Friday, January 02, 2015

Krem-Top Inspires Filipinos to “Change for the Better”

Deep in our hearts, we Filipinos want the best for our country, the Philippines. Despite the frustrations we experience with inefficient government officials and systems, many of us continue to hope for a better life for ourselves and for our countrymen. Agree?

According to Dr. Mina Ramirez, phenomenological sociologist and president of Asian Social Institute, “The year 2015 is harvest time - harvesting all what is good about the Filipino to transform our country into a great nation.” 

As we say goodbye to 2014 and welcome the New Year, this is the perfect time to reflect about how we lived in the past year and what we plan to do in the coming days to reach our dreams of a better future. Why not begin listing down resolutions to start things right for 2015?!  

Inspired by this notion, Krem-Top coffee creamer launched the Change for the Better Campaign in 2012 to motivate and challenge individuals to exercise the habit of aspiring to become a better person.  This encourages everyone to commit and sustain personal goals, not just during the turn of the year but throughout the year and beyond.  

Since then, the campaign has grown from being a personal call to being nationalistic as the mission is not meant to just improve individuals but for the entire nation to join forces towards becoming better Filipinos. Krem Top’s Change for the Better campaign reminds us that even small changes, when put or done together, can create a huge impact in the community. 

Blen Fernando, Alaska Milk Corporation’s Vice President for Marketing and Krem-Top Change for the Better campaign lead, explained, “The mission of the brand is not just to build the business but it also advocates creating change for a better country.” 

Alaska team with Dr. Mina Ramirez and Jim Paredes
This year, Krem-Top’s Change for the Better campaign centers on values that are natural among Filipinos that will remind us of our identity and can strengthen our nationhood. Krem-Top’s Change for the Better campaign, with the guidance of Dr. Mina Ramirez and her study “The Filipino Worldview and Values,” identified Five Core Values that define who and what we are as Filipinos, and what make us different and stand out from the rest of the world: 

1. Mapagpasalamat (Thankful) is based on Filipinos’ aspiration for “Pamumuhay” (Life) and “Pananalig sa Diyos at Kapwa” (Faith in God and People).  Filipinos know how to enjoy life as evidenced by our many holidays, feasts, occasions, and reunions.  We are likewise cheerful and naturally sociable, love connecting to people, and are a happy race. We could even smile even during depressing situations. This is because we always look at the bright side of life. We always have a positive outlook because we always find things to be thankful for, even in the smallest things. We would always say “Salamat sa Diyos” (Thank God) whenever good things happen because Filipinos, from whatever religion, would attribute life’s blessings to the Higher Being. We also acknowledge the good deeds of other people towards us and we do our best to return the favor.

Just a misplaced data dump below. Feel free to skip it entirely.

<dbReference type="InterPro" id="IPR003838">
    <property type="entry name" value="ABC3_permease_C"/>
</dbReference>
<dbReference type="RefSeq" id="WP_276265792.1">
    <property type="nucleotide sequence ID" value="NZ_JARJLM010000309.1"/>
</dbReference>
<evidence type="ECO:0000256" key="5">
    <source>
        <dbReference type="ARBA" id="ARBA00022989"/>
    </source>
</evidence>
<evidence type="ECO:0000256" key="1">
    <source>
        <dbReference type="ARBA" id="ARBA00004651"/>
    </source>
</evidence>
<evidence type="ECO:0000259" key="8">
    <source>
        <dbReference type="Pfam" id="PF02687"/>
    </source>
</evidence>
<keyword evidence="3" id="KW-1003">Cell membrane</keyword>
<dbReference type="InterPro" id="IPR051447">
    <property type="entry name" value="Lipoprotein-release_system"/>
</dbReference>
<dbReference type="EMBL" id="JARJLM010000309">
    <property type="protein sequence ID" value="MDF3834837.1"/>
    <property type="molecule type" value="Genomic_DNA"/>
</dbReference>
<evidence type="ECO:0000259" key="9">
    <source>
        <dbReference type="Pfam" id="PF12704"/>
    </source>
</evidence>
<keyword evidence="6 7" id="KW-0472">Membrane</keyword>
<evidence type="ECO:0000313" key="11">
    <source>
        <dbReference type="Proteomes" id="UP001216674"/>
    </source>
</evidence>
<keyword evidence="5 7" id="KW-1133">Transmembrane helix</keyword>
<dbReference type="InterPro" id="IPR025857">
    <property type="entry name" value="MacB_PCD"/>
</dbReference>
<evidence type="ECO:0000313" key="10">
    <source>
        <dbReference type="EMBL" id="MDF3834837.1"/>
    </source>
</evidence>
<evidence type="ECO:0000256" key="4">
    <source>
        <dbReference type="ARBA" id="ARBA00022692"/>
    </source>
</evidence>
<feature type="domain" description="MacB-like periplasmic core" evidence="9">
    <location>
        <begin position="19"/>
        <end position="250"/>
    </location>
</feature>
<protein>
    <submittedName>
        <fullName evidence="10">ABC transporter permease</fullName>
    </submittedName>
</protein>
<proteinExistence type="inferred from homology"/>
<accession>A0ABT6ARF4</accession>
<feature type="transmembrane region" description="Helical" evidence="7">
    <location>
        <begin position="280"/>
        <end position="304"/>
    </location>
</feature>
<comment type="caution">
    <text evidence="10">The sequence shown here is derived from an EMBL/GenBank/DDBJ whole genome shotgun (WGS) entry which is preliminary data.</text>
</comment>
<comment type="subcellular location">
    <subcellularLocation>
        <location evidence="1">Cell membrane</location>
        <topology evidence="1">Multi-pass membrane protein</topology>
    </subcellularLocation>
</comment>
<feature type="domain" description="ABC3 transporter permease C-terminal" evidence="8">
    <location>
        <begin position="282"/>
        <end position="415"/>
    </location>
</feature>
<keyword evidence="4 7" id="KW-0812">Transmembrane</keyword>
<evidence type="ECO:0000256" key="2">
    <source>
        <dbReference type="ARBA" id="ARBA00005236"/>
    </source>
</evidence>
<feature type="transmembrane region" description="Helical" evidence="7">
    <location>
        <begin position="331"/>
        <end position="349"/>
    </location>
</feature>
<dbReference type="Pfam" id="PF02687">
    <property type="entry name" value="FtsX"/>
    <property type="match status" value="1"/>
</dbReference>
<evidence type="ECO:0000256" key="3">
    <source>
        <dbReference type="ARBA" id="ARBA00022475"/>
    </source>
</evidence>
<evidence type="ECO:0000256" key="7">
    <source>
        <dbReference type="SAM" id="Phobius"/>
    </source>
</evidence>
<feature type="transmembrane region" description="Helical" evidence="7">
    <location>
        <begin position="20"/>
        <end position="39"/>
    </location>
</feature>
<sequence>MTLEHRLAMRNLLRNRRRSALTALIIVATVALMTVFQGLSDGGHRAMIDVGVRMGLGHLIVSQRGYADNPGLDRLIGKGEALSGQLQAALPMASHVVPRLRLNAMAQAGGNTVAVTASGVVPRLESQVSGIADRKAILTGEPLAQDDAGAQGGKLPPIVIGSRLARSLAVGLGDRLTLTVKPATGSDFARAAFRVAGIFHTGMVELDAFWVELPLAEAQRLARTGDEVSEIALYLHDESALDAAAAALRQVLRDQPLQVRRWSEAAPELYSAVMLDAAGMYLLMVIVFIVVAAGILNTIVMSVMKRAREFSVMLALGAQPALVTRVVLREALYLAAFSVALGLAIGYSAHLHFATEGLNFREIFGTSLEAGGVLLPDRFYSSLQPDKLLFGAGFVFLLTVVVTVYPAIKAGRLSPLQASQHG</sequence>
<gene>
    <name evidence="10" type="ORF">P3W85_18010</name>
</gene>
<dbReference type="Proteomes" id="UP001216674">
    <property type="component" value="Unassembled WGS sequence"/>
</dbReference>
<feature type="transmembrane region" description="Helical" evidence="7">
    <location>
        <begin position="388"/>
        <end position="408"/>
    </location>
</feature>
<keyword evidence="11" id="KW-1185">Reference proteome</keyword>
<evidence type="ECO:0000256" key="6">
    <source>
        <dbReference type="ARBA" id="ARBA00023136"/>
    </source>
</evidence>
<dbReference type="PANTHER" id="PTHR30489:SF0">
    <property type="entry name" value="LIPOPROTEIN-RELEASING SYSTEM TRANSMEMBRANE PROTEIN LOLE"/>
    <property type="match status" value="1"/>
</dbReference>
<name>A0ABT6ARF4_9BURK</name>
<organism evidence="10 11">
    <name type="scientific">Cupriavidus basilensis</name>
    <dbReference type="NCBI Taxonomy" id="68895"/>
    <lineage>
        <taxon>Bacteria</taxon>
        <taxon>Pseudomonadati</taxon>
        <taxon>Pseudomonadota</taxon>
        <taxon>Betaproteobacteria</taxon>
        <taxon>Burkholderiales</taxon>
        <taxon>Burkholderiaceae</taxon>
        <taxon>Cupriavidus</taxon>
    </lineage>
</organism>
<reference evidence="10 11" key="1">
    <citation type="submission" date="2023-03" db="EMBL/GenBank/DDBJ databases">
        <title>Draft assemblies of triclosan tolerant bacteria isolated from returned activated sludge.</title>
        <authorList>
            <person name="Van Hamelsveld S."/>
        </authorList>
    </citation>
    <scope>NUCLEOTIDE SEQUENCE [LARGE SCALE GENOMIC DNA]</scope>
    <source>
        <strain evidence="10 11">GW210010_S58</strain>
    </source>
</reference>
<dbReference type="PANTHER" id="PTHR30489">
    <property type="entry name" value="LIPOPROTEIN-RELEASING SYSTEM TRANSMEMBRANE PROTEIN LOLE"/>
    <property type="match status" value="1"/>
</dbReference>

2. Matatag (Steadfast). Living in a country prone to natural disasters, Filipinos have adapted and learned to be strong in times of need and in hard situations. We continue to stand up, be firm, and fight because we have our loved ones and life’s aspirations to be strong for. This strength is drawn from our love for family and to the higher being we believe in. This is based on Filipino’s aspiration for “Kaayusan” (Order).  In fact, Filipinos’ common expression is “Ayos Na” (Fine)  when we are able to get through difficulties.  We, Filipinos long for “Kaayusan” (Order) and we will endure everything and be strong amidst hardships and challenges until we surpass the obstacles.    

3. Masigasig (Diligent). When Filipinos dream of something, we do everything possible to get it. We do it for our families and loved ones. This is based on Filipinos’ aspiration for “Kasaganaan” (Abundance) and “Ginhawa” (Relief) not only for ourselves but more so for our families. The Filipino translation for Happy New Year is Masaganang Bagong Taon (Bountiful New Year) because we equate happiness and celebration with abundance.  In Bisaya, “Ginhawa” means breath and the smooth flow of breath is the smooth flow of life which we call “Ginhawa”.  According to lay theologian Dr. Jose de Mesa, ginhawa is the feeling of well-being in a Filipino.  An example would be Overseas Filipino Workers (OFWs) who endure being away from home to give their families a good life ergo abundance and relief from hardships.